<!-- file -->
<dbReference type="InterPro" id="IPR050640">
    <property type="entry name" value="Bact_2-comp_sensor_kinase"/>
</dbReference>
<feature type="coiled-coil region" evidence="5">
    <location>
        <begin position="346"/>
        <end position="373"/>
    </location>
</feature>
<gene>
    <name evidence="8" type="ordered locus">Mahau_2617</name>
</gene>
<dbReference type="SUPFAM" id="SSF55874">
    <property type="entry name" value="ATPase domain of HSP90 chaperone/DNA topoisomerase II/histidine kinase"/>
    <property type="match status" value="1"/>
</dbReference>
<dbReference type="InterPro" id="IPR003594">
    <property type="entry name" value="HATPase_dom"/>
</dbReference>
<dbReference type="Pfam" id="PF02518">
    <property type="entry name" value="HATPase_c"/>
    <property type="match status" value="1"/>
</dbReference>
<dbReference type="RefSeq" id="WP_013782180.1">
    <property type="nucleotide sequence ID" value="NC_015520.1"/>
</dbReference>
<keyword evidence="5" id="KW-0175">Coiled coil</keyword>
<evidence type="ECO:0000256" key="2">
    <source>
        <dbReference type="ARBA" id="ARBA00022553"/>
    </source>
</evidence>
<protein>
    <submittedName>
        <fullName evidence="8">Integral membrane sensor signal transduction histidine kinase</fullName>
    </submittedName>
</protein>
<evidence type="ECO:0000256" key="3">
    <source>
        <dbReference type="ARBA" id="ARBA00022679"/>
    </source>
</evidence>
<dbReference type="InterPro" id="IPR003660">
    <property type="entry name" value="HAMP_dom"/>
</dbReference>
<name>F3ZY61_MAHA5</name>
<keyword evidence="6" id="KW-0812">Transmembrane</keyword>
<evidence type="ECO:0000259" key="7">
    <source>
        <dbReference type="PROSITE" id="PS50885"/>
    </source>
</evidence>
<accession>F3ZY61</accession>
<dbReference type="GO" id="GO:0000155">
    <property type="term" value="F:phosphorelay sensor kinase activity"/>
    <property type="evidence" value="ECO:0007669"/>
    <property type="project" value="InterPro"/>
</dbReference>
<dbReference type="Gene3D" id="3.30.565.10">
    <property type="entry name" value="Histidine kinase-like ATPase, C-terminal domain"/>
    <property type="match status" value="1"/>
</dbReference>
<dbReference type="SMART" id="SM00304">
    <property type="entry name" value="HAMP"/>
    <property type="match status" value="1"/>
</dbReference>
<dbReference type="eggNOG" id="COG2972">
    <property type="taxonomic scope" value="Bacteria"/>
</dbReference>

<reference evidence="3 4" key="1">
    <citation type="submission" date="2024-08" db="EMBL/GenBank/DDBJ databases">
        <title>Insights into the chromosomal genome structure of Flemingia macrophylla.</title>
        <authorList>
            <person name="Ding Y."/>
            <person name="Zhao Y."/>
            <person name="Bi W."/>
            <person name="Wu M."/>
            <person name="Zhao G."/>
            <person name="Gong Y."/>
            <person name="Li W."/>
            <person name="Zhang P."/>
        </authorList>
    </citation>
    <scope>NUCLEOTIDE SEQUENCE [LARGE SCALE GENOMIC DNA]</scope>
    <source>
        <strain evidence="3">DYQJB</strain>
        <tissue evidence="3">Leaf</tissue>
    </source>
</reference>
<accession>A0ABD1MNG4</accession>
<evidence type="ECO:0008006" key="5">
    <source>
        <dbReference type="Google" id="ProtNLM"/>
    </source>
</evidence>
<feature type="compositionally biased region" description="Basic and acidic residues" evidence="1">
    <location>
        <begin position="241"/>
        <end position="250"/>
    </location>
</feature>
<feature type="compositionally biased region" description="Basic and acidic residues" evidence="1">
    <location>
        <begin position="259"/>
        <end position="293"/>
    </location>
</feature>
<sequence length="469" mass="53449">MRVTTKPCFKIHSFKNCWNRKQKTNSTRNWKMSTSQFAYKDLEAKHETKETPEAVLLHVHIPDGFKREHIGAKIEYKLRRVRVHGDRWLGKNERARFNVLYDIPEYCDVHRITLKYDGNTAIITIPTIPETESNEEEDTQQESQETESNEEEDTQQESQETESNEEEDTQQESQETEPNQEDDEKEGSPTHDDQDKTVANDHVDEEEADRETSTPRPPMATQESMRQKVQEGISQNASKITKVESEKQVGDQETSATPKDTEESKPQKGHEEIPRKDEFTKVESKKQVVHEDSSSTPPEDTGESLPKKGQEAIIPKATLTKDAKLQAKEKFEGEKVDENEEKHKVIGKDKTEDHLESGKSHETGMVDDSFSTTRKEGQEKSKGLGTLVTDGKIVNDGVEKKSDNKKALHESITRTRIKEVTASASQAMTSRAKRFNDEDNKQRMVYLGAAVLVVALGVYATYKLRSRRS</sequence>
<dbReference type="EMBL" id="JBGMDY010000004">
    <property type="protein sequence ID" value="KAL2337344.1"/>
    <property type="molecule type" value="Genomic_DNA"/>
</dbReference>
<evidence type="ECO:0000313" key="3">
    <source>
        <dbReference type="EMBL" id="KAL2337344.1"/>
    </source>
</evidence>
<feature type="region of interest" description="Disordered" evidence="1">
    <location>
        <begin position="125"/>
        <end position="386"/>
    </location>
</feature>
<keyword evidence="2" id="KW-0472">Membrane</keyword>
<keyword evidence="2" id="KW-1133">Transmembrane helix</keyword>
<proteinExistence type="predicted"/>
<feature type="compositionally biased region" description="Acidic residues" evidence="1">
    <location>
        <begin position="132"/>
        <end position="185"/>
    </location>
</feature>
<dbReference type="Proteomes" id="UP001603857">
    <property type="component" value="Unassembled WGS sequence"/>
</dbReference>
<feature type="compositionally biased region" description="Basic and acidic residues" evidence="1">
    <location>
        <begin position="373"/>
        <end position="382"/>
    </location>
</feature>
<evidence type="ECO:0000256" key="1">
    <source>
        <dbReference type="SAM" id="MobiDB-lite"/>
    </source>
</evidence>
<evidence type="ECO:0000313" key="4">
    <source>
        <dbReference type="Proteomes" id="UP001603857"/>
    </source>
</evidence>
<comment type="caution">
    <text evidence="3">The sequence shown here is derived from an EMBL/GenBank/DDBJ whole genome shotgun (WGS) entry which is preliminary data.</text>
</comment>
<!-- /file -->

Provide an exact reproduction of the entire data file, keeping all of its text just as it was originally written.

<dbReference type="InterPro" id="IPR050640">
    <property type="entry name" value="Bact_2-comp_sensor_kinase"/>
</dbReference>
<feature type="coiled-coil region" evidence="5">
    <location>
        <begin position="346"/>
        <end position="373"/>
    </location>
</feature>
<gene>
    <name evidence="8" type="ordered locus">Mahau_2617</name>
</gene>
<dbReference type="SUPFAM" id="SSF55874">
    <property type="entry name" value="ATPase domain of HSP90 chaperone/DNA topoisomerase II/histidine kinase"/>
    <property type="match status" value="1"/>
</dbReference>
<dbReference type="InterPro" id="IPR003594">
    <property type="entry name" value="HATPase_dom"/>
</dbReference>
<dbReference type="Pfam" id="PF02518">
    <property type="entry name" value="HATPase_c"/>
    <property type="match status" value="1"/>
</dbReference>
<dbReference type="RefSeq" id="WP_013782180.1">
    <property type="nucleotide sequence ID" value="NC_015520.1"/>
</dbReference>
<keyword evidence="5" id="KW-0175">Coiled coil</keyword>
<evidence type="ECO:0000256" key="2">
    <source>
        <dbReference type="ARBA" id="ARBA00022553"/>
    </source>
</evidence>
<protein>
    <submittedName>
        <fullName evidence="8">Integral membrane sensor signal transduction histidine kinase</fullName>
    </submittedName>
</protein>
<evidence type="ECO:0000256" key="3">
    <source>
        <dbReference type="ARBA" id="ARBA00022679"/>
    </source>
</evidence>
<dbReference type="InterPro" id="IPR003660">
    <property type="entry name" value="HAMP_dom"/>
</dbReference>
<name>F3ZY61_MAHA5</name>
<keyword evidence="6" id="KW-0812">Transmembrane</keyword>
<evidence type="ECO:0000259" key="7">
    <source>
        <dbReference type="PROSITE" id="PS50885"/>
    </source>
</evidence>
<accession>F3ZY61</accession>
<dbReference type="GO" id="GO:0000155">
    <property type="term" value="F:phosphorelay sensor kinase activity"/>
    <property type="evidence" value="ECO:0007669"/>
    <property type="project" value="InterPro"/>
</dbReference>
<dbReference type="Gene3D" id="3.30.565.10">
    <property type="entry name" value="Histidine kinase-like ATPase, C-terminal domain"/>
    <property type="match status" value="1"/>
</dbReference>
<dbReference type="SMART" id="SM00304">
    <property type="entry name" value="HAMP"/>
    <property type="match status" value="1"/>
</dbReference>
<dbReference type="eggNOG" id="COG2972">
    <property type="taxonomic scope" value="Bacteria"/>
</dbReference>

<reference evidence="3 4" key="1">
    <citation type="submission" date="2024-08" db="EMBL/GenBank/DDBJ databases">
        <title>Insights into the chromosomal genome structure of Flemingia macrophylla.</title>
        <authorList>
            <person name="Ding Y."/>
            <person name="Zhao Y."/>
            <person name="Bi W."/>
            <person name="Wu M."/>
            <person name="Zhao G."/>
            <person name="Gong Y."/>
            <person name="Li W."/>
            <person name="Zhang P."/>
        </authorList>
    </citation>
    <scope>NUCLEOTIDE SEQUENCE [LARGE SCALE GENOMIC DNA]</scope>
    <source>
        <strain evidence="3">DYQJB</strain>
        <tissue evidence="3">Leaf</tissue>
    </source>
</reference>
<accession>A0ABD1MNG4</accession>
<evidence type="ECO:0008006" key="5">
    <source>
        <dbReference type="Google" id="ProtNLM"/>
    </source>
</evidence>
<feature type="compositionally biased region" description="Basic and acidic residues" evidence="1">
    <location>
        <begin position="241"/>
        <end position="250"/>
    </location>
</feature>
<feature type="compositionally biased region" description="Basic and acidic residues" evidence="1">
    <location>
        <begin position="259"/>
        <end position="293"/>
    </location>
</feature>
<sequence length="469" mass="53449">MRVTTKPCFKIHSFKNCWNRKQKTNSTRNWKMSTSQFAYKDLEAKHETKETPEAVLLHVHIPDGFKREHIGAKIEYKLRRVRVHGDRWLGKNERARFNVLYDIPEYCDVHRITLKYDGNTAIITIPTIPETESNEEEDTQQESQETESNEEEDTQQESQETESNEEEDTQQESQETEPNQEDDEKEGSPTHDDQDKTVANDHVDEEEADRETSTPRPPMATQESMRQKVQEGISQNASKITKVESEKQVGDQETSATPKDTEESKPQKGHEEIPRKDEFTKVESKKQVVHEDSSSTPPEDTGESLPKKGQEAIIPKATLTKDAKLQAKEKFEGEKVDENEEKHKVIGKDKTEDHLESGKSHETGMVDDSFSTTRKEGQEKSKGLGTLVTDGKIVNDGVEKKSDNKKALHESITRTRIKEVTASASQAMTSRAKRFNDEDNKQRMVYLGAAVLVVALGVYATYKLRSRRS</sequence>
<dbReference type="EMBL" id="JBGMDY010000004">
    <property type="protein sequence ID" value="KAL2337344.1"/>
    <property type="molecule type" value="Genomic_DNA"/>
</dbReference>
<evidence type="ECO:0000313" key="3">
    <source>
        <dbReference type="EMBL" id="KAL2337344.1"/>
    </source>
</evidence>
<feature type="region of interest" description="Disordered" evidence="1">
    <location>
        <begin position="125"/>
        <end position="386"/>
    </location>
</feature>
<keyword evidence="2" id="KW-0472">Membrane</keyword>
<keyword evidence="2" id="KW-1133">Transmembrane helix</keyword>
<proteinExistence type="predicted"/>
<feature type="compositionally biased region" description="Acidic residues" evidence="1">
    <location>
        <begin position="132"/>
        <end position="185"/>
    </location>
</feature>
<dbReference type="Proteomes" id="UP001603857">
    <property type="component" value="Unassembled WGS sequence"/>
</dbReference>
<feature type="compositionally biased region" description="Basic and acidic residues" evidence="1">
    <location>
        <begin position="373"/>
        <end position="382"/>
    </location>
</feature>
<evidence type="ECO:0000256" key="1">
    <source>
        <dbReference type="SAM" id="MobiDB-lite"/>
    </source>
</evidence>
<evidence type="ECO:0000313" key="4">
    <source>
        <dbReference type="Proteomes" id="UP001603857"/>
    </source>
</evidence>
<comment type="caution">
    <text evidence="3">The sequence shown here is derived from an EMBL/GenBank/DDBJ whole genome shotgun (WGS) entry which is preliminary data.</text>
</comment>